09 November 2010
The first glimmers of a new day are forming on the eastern horizon.
It's the last night watch.
And it will be the last day of our voyage.
Australia is waiting for us just over the horizon.
Today we'll be home.
The end of our journey.
The end of the dream? No. The dream will go on.
Ever since i bought my first sailing magazine when I was 12, I have been dreaming of this kind of voyage, this kind of life.
There was an article in that magazine by Laurence Le Guay, about his voyage around the world on his beautiful yacht Eclipse. One picture has stayed in my mind always, of the yacht anchored serenely in Robinson's Cove in Moorea. The signature 'Bali Hai' knife edge peak as a back drop.
That picture conjured up romantic ideas of remote Pacific islands, tropic breezes, sailing, exploring, adventuring.
A perfect lifestyle as far as i was concerned.
I read just about everything i could get my hands on concerning sailing, voyaging, cruising.
Alas, time passed. Life got in the way. But the dream was still there.
Sometimes i thought, 'ah, the padific has changed so much now. It won't be worth going anymore'.
But the dream could not be quenched.
Finally, i got up enough guts ( with a little bit of encouragement from Isabelle) to pack all my things up and just do it! That was the hardest part. Just packing up the accumulation of years and cutting the ties of land based life.
The rest, as they say, is history.
We did make it to Robinson's Cove ourselves. Still almost as in the picture. Maybe not as serene with a road nearby these days. But the real serenity was inside. there is absolutely nothing more satisfying than a dream fulfilled.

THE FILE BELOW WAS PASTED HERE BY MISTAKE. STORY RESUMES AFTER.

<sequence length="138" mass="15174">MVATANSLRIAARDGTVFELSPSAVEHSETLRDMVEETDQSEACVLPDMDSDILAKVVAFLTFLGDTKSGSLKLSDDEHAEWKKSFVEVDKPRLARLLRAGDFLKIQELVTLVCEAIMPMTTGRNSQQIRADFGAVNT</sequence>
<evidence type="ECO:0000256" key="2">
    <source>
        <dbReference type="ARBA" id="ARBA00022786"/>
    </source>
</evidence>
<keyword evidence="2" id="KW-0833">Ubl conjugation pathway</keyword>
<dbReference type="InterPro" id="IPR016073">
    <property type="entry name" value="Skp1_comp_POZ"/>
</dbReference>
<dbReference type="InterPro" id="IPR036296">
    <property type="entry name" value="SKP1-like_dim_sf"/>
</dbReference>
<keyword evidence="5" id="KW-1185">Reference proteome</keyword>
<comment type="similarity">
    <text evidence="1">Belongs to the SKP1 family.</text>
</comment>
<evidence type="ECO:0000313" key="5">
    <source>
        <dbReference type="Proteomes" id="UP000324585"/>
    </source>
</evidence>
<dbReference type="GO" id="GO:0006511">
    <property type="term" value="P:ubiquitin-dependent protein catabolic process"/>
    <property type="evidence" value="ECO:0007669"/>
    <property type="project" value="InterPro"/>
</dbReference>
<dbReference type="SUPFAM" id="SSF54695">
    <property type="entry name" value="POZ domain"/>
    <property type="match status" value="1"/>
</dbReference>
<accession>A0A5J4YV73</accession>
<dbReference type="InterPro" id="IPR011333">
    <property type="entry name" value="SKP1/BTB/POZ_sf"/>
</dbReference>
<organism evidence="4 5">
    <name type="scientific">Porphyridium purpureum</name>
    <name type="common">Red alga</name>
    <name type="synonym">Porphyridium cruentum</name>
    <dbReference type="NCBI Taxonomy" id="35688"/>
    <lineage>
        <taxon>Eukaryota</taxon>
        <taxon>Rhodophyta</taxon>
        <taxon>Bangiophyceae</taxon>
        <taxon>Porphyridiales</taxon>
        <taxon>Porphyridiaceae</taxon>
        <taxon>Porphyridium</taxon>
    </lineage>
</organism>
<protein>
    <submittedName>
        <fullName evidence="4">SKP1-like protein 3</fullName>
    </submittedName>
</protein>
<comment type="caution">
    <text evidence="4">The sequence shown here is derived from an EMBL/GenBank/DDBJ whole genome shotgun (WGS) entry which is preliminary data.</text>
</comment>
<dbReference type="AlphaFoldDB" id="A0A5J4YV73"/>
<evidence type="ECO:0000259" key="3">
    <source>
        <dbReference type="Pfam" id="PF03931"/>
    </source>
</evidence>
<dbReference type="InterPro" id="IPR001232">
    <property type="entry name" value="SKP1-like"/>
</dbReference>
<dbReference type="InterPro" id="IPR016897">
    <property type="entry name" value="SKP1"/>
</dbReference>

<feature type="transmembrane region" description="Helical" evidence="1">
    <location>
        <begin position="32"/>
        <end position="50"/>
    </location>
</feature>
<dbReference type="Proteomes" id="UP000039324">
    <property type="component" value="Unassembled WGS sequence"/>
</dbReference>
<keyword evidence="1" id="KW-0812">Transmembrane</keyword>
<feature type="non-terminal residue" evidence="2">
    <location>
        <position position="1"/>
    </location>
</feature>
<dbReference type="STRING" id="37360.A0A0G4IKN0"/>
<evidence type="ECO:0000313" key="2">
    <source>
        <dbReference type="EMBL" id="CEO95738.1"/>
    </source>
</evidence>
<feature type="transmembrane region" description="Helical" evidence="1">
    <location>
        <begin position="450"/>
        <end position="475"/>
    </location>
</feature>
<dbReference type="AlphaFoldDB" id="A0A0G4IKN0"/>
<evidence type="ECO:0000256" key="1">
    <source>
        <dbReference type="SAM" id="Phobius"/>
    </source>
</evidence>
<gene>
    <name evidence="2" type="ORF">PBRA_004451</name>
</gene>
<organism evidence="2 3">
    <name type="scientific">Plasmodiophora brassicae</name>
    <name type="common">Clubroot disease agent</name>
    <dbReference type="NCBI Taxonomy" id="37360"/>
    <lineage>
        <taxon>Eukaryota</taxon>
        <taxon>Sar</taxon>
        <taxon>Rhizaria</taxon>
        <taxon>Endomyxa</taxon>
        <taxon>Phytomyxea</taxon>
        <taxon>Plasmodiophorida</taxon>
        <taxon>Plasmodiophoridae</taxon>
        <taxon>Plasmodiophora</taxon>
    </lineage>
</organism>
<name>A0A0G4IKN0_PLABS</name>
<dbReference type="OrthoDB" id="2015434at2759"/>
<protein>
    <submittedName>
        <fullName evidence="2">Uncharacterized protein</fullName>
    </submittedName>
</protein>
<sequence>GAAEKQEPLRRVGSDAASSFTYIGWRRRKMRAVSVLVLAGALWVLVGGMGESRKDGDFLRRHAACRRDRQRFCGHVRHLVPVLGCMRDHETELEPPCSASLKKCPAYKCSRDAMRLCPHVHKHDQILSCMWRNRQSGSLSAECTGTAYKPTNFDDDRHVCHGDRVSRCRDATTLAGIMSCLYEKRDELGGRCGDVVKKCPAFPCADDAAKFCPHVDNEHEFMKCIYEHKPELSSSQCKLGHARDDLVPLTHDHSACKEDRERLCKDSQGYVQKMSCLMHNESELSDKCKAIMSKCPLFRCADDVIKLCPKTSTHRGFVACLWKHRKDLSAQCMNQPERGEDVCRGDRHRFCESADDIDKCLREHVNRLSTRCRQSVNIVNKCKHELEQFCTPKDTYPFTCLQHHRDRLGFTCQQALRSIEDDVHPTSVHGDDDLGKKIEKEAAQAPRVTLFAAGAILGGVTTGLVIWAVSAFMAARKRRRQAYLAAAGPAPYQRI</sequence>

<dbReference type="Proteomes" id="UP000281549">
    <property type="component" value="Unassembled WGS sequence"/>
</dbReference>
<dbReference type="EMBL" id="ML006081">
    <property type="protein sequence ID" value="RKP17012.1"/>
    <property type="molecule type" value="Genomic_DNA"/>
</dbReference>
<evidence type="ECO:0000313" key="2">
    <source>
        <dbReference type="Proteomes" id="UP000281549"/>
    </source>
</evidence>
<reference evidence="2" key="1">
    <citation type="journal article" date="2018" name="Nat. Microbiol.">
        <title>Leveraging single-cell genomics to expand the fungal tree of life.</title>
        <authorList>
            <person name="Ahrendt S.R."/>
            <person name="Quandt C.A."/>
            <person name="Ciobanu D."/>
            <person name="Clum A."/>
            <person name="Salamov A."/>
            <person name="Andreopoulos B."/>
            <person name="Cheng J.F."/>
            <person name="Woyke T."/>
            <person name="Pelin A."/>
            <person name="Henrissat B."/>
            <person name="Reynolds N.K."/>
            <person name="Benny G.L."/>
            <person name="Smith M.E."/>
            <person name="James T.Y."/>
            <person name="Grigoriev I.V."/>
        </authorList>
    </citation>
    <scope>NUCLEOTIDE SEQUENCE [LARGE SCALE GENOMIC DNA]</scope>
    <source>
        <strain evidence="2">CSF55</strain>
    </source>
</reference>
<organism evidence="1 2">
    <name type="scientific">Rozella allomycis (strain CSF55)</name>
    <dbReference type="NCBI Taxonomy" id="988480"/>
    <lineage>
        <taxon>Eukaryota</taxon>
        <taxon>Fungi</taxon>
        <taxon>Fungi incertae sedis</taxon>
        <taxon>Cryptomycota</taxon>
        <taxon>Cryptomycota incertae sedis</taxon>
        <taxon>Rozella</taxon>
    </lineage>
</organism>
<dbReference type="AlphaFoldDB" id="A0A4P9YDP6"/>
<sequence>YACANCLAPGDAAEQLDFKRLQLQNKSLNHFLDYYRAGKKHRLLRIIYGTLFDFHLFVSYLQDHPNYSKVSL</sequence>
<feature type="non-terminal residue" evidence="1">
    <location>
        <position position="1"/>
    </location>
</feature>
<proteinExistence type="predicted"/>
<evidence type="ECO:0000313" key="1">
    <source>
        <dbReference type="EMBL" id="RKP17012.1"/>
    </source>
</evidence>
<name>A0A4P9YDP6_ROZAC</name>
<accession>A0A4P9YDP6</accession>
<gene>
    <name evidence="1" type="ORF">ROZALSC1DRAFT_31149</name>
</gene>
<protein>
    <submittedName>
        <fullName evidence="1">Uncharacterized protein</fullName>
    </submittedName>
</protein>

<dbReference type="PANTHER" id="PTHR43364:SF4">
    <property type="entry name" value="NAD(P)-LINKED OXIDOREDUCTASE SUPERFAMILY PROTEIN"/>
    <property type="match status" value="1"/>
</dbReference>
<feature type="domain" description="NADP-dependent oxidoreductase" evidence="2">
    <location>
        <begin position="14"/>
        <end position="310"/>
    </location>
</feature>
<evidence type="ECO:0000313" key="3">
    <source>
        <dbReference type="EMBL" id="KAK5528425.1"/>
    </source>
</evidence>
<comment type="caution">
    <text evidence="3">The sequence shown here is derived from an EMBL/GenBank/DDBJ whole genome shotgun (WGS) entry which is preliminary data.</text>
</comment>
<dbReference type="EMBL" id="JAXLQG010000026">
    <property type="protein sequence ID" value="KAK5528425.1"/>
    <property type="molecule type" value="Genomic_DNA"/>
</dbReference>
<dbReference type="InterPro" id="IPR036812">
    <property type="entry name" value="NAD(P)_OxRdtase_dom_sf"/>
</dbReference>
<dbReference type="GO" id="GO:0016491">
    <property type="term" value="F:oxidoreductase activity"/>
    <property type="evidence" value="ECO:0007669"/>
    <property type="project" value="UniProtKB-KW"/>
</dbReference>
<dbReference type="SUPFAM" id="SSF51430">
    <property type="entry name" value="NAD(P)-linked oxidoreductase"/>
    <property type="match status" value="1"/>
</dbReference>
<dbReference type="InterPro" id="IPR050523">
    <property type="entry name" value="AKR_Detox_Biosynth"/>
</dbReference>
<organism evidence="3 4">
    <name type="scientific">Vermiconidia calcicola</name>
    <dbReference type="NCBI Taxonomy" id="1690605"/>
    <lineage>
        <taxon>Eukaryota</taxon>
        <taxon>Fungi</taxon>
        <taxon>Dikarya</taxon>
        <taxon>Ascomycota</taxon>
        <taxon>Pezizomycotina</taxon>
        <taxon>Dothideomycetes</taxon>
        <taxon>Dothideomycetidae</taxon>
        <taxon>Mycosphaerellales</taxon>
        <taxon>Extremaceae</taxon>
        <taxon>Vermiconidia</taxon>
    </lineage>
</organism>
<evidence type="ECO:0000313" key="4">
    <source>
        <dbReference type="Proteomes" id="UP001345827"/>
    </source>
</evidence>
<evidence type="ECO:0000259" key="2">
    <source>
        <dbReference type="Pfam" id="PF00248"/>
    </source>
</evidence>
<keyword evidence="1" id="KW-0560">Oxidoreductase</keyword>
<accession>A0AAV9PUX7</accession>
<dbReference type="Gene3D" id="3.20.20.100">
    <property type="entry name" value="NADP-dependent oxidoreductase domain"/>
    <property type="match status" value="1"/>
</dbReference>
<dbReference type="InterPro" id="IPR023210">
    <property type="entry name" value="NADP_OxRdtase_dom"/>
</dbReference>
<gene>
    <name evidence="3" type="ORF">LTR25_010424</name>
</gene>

The whole cruise has been the dream. Immensely rewarding. Robinson's Cove was symbolic though, of the entire dream.
I knew I'd really made it.
And was it worth it?
The best thing I've ever done.
Not always easy. There are difficulties, challenges, frustrations. But all far outweighed by the rewards. The Pacific is still, definitely worth seeing.
It's the best lifestyle i can imagine. Lots of sailing and messing about in boats, beautiful scenery, wonderful people, adventure. It's not everything. I do miss some of the things from home- family, friends, and dancing.
Unlike a goal, it's not over. A dream can be endless. So there's no reason to not do it again!
Now we face the prospects of being home and re-adjusting to city life. I feel slightly apprehensive about what I will do, and sad that the trip has come to an end, for now.
It's been a grand trip.
I think Eric Shipton, in his book, 'Upon that Mountain', sums up what I feel very well:
'There are few treasures of more lasting worth than the experience of a way of life that is in itself wholly satisfying.'